Police command officers accused of inaccurately reporting work hours

By: Cortney Casey | Sterling Heights Sentry | Published March 9, 2012


In what they classified as “a personnel matter,” city officials confirmed March 9 that 21 command officers from the Sterling Heights Police Department committed “timecard misconduct” over a three-month period.

In a prepared statement, Police Chief Michael Reese said the individuals involved, who were confined to a single division of the department, “did not accurately report leave time on their timecards.”

Last July, Sgt. Ken Solak, president of the police command officers’ union, reported that the union comprised 35 sergeants, lieutenants and captains — which would suggest that more than half of the command staff was implicated in the misconduct.

“I want to assure residents that at no time during this period were street-level police services or investigative services compromised,” Reese said in the statement. “Delivery of police services to the public remains steadfast, professional and responsive as ever. Furthermore, additional internal controls have been enacted to ensure similar types of incidents do not occur in the future.”

The department’s Special Investigations Bureau launched an investigation into the matter after an unidentified party supplied information to Reese’s office, according to the statement.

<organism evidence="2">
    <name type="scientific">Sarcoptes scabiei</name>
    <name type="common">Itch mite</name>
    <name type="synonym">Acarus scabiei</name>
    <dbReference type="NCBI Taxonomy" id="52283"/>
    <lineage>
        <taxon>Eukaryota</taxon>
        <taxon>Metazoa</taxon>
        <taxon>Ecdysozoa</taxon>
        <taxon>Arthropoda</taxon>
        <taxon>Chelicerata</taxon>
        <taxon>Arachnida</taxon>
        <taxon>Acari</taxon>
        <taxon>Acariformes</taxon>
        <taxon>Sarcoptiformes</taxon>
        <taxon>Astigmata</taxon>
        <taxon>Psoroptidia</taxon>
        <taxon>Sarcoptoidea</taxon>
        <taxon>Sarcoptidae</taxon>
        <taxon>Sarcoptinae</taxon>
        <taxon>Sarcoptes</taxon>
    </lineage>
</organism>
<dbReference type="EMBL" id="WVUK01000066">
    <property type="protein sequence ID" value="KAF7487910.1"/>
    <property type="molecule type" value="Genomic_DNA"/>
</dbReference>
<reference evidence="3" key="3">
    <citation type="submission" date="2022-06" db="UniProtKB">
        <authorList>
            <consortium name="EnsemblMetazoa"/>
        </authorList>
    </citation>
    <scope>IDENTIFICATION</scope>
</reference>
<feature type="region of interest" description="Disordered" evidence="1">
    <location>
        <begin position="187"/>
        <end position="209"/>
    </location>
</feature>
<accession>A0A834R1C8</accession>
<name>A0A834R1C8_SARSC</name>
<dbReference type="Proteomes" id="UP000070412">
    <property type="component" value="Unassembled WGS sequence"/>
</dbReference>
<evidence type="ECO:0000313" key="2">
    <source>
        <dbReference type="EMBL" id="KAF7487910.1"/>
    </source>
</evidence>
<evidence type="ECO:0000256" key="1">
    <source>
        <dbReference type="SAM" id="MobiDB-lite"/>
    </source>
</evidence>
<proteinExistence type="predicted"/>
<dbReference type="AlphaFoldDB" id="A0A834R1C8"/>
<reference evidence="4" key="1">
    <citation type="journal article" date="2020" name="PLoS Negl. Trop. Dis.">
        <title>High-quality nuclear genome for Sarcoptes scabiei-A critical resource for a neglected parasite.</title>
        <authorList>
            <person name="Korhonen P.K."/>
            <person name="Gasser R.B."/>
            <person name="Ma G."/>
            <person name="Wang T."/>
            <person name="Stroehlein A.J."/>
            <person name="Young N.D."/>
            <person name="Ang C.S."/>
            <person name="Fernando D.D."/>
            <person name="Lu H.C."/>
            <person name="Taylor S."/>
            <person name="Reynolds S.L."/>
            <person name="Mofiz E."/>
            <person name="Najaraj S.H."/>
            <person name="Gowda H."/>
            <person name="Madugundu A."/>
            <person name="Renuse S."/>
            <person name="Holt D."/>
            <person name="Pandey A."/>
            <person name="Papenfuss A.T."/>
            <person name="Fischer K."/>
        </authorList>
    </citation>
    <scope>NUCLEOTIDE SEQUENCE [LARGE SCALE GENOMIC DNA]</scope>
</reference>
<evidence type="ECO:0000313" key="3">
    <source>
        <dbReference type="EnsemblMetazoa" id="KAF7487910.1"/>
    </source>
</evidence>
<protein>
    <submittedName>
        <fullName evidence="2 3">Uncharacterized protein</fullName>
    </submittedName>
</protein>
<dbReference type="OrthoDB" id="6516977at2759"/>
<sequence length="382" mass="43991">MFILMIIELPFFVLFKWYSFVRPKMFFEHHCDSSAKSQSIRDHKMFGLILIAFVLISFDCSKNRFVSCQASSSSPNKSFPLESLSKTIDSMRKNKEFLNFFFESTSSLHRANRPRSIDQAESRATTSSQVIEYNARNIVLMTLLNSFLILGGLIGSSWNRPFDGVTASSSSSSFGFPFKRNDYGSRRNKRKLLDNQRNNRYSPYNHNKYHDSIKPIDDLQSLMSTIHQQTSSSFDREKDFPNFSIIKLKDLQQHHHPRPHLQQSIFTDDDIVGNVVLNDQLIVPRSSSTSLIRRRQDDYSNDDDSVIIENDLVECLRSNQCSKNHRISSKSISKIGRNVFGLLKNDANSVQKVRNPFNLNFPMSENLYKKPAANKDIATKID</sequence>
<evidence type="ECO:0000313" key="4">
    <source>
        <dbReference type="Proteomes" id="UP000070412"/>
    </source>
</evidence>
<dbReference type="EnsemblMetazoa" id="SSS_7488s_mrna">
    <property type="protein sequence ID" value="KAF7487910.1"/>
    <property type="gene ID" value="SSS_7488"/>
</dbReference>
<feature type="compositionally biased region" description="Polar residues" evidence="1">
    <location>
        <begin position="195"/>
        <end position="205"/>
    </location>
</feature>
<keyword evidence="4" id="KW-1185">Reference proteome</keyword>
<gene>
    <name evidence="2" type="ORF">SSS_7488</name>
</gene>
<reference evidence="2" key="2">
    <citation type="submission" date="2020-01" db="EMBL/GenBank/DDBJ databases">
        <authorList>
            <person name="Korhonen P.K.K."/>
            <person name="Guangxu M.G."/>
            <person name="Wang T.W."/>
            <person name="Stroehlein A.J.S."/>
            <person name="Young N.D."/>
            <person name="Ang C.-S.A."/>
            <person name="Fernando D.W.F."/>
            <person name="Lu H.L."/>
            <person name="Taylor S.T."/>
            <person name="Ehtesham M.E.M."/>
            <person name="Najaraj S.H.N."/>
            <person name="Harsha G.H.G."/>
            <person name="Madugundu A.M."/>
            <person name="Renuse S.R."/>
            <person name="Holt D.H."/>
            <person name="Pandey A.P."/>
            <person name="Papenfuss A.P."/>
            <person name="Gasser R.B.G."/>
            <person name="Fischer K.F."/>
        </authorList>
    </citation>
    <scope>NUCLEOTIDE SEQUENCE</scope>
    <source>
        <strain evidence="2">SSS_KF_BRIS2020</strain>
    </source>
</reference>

Community Relations Director Steve Guitar said, via the written statement, that the “course of the investigation affirmed that this was a personnel matter that did not arise to a level that would merit criminal investigation by an outside police agency.”

A “high-level police command officer” overseeing the division in question has resigned in light of the controversy, though the statement did not identify the individual nor the division involved, and Guitar, reached by phone, declined to do so.

Reese, the release indicated, is “considering imposing discipline on the officers involved based on the results of the investigation,” a process expected to take seven to 10 days.

“Upon the imposition of discipline, the city will consider this personnel matter closed, and therefore will not comment further,” the statement concluded.

Guitar said it would be premature to elaborate on the consequences for the officers involved.

“We will be able to release that at a later date, but we have to let the disciplinary process play out,” he said, explaining that the officers, in essence, have a chance to contest the penalty following formal notification. “The officers have due process due to them, and we need to play that out before we can speculate or suggest anything.”

Reese and Solak could not be immediately reached for comment on the situation.

The command officers’ union currently is embroiled in litigation with the city over a workweek reduction that was enacted last summer — after the unit declined to accept midcontract concessions — and was subsequently upheld by a binding arbitration ruling.

The case is still winding its way through Macomb County Circuit Court, with the next status conference on the docket for April.